As a comprehensive guide to the intractable challenges facing our society and how best to navigate them, The Crash Course has few rivals.
Communities can build resilience to climate change within the heart of their neighborhoods through incorporating the settlement house model within climate action plans.
Under the right conditions society, with all its structures and systems, can change as rapidly as the mercury in the thermometers is rising.
It’s worth noting that all integration work – in our relationship with the climate and in any area of our lives – is not a “holy grail” we find at one moment in time and then the work is done.
July 28 was EARTH OVERSHOOT DAY. On July 29 we went into ecological deficit. Humans have used the entire annual budget of resources that can replenished by nature.
After four years of struggle, the Wixárika community of San Sebastián Teponahuaxtlán in Mezquitic, Jalisco, will directly receive federal resources to manage amongst themselves without the intervention of local officials or political parties.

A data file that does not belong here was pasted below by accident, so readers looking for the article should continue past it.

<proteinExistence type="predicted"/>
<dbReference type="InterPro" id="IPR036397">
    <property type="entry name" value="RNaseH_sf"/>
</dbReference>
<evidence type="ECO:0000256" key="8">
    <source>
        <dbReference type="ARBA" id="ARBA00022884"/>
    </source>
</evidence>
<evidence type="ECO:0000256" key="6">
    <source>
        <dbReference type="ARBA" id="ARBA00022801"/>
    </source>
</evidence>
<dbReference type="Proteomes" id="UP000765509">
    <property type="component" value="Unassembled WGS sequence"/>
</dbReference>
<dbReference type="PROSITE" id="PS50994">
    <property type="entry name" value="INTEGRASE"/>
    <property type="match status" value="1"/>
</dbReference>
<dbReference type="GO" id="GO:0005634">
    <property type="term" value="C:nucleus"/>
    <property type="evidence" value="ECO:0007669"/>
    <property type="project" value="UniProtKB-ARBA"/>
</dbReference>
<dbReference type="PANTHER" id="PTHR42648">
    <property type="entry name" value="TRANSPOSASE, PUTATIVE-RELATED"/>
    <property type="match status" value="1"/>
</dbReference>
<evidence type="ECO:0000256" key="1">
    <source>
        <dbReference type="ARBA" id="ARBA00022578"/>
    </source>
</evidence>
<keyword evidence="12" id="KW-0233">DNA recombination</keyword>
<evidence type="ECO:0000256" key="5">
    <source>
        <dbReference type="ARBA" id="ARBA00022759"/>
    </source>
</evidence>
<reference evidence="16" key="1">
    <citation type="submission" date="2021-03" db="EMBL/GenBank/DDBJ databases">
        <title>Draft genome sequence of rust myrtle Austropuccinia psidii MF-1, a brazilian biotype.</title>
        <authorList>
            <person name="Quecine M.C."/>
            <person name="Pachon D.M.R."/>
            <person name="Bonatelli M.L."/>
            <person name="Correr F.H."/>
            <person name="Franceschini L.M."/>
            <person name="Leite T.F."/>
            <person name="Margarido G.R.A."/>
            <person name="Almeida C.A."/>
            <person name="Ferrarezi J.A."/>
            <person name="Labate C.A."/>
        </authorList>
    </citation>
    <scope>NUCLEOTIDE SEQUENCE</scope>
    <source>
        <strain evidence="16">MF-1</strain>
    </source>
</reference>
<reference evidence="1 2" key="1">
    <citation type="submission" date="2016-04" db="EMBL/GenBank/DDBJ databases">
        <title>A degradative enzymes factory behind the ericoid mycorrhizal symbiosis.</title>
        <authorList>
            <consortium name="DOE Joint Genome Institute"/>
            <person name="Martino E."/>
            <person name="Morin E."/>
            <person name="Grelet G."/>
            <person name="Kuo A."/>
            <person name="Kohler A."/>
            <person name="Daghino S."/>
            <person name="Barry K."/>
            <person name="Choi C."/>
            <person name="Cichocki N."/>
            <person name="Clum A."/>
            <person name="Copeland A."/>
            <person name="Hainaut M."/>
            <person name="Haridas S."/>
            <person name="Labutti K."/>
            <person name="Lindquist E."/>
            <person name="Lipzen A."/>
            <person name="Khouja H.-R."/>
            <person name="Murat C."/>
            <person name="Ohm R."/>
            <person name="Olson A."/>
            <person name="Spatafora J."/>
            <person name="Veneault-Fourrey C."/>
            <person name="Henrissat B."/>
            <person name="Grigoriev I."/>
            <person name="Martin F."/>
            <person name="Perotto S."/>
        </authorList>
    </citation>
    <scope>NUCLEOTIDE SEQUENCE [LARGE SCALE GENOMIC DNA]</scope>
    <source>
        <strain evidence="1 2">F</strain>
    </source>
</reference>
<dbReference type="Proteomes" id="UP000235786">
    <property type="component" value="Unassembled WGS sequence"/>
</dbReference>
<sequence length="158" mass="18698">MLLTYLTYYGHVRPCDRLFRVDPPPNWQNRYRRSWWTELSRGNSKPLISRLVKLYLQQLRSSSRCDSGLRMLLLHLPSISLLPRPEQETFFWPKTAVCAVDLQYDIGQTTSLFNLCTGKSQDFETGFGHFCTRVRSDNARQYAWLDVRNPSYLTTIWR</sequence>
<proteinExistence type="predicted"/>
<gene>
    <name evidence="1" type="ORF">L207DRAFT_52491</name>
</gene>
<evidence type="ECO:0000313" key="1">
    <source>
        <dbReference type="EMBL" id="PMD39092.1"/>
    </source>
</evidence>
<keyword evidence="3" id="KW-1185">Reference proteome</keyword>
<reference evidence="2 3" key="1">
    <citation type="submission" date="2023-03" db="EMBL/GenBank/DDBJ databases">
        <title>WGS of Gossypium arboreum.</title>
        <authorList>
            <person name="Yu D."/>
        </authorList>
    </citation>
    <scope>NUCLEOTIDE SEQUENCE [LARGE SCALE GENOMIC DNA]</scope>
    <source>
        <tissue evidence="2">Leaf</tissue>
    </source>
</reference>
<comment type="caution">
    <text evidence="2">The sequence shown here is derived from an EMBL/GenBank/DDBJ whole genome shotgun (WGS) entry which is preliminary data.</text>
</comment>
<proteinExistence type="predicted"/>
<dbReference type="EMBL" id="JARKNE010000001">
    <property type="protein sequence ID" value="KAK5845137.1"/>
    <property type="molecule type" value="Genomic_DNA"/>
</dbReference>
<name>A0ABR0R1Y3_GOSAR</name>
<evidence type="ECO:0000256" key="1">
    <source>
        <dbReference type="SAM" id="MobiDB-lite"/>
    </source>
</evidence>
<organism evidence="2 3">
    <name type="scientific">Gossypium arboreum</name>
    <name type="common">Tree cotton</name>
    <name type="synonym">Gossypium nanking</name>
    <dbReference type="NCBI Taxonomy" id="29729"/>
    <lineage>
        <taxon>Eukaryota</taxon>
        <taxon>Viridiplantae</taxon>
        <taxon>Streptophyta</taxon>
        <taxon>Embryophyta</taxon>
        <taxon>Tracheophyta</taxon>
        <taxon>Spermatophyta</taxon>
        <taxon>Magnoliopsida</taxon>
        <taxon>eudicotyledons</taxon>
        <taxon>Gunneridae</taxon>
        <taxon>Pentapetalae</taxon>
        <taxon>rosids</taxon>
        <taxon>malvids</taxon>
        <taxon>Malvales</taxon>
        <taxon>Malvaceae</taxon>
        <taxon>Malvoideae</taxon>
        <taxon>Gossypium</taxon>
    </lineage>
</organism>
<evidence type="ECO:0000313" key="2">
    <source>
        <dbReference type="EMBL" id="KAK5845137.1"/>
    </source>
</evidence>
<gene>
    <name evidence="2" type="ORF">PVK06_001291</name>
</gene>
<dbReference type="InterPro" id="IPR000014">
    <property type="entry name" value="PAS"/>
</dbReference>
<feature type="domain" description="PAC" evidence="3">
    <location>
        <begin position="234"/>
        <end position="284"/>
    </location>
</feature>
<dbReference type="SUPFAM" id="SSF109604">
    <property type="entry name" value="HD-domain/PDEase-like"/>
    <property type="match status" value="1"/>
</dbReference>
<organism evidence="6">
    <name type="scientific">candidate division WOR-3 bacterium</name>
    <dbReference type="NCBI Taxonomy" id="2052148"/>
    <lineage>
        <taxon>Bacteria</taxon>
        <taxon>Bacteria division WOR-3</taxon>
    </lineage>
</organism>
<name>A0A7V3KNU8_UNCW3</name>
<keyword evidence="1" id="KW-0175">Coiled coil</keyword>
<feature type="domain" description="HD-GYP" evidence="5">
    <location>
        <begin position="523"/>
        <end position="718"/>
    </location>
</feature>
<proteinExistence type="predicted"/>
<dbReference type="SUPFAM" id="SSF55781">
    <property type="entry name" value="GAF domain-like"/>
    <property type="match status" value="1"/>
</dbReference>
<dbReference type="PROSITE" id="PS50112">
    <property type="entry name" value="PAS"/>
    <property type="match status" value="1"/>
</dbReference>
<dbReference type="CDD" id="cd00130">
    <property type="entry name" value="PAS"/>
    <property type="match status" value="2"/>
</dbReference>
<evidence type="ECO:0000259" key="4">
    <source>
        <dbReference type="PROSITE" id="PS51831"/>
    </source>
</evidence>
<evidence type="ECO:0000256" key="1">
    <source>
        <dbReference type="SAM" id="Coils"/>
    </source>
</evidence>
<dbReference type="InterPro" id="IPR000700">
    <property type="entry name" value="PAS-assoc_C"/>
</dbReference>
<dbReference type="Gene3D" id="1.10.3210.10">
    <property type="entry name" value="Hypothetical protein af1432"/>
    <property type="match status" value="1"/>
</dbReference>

I don’t want to prepare for the end of the world. I want to prepare for tomorrow, and I don’t want to do it alone. I want to do it with you, my family, our community and a few more people who know a little bit more than me about how things work. Tomorrow is definitely coming and that is all we really know about it.
By collaborating with our community members and fellow growers, and sharing a variety of crops throughout the landscape, the diversity of food will expand beyond what we’d be able to manage singlehandedly.
[T}he legacy of Occupy Wall Street was “something that touches our deepest spiritual yearning,” in a very un-Walzerian sense; “its practice says: ‘We will no longer live in hatred and competition. We will live in love and community.'”
What if the plans for the thriving future became widely available? With accessible language, beautiful art and friendly faces to discuss and plot new plans with?
What if these hubs of information, inclusivity and imagination popped up in a park, or a high street corner, or place of worship?
As we’ve discussed at length on The Response podcast, climate change-fueled disasters are destructive, scary, and rapidly increasing in both frequency and impact all over the world.
How do we turn those visions from rewilded imaginations into reality? How might ideas of initiatives for environmental sustainability and social justice drive transformative collective action?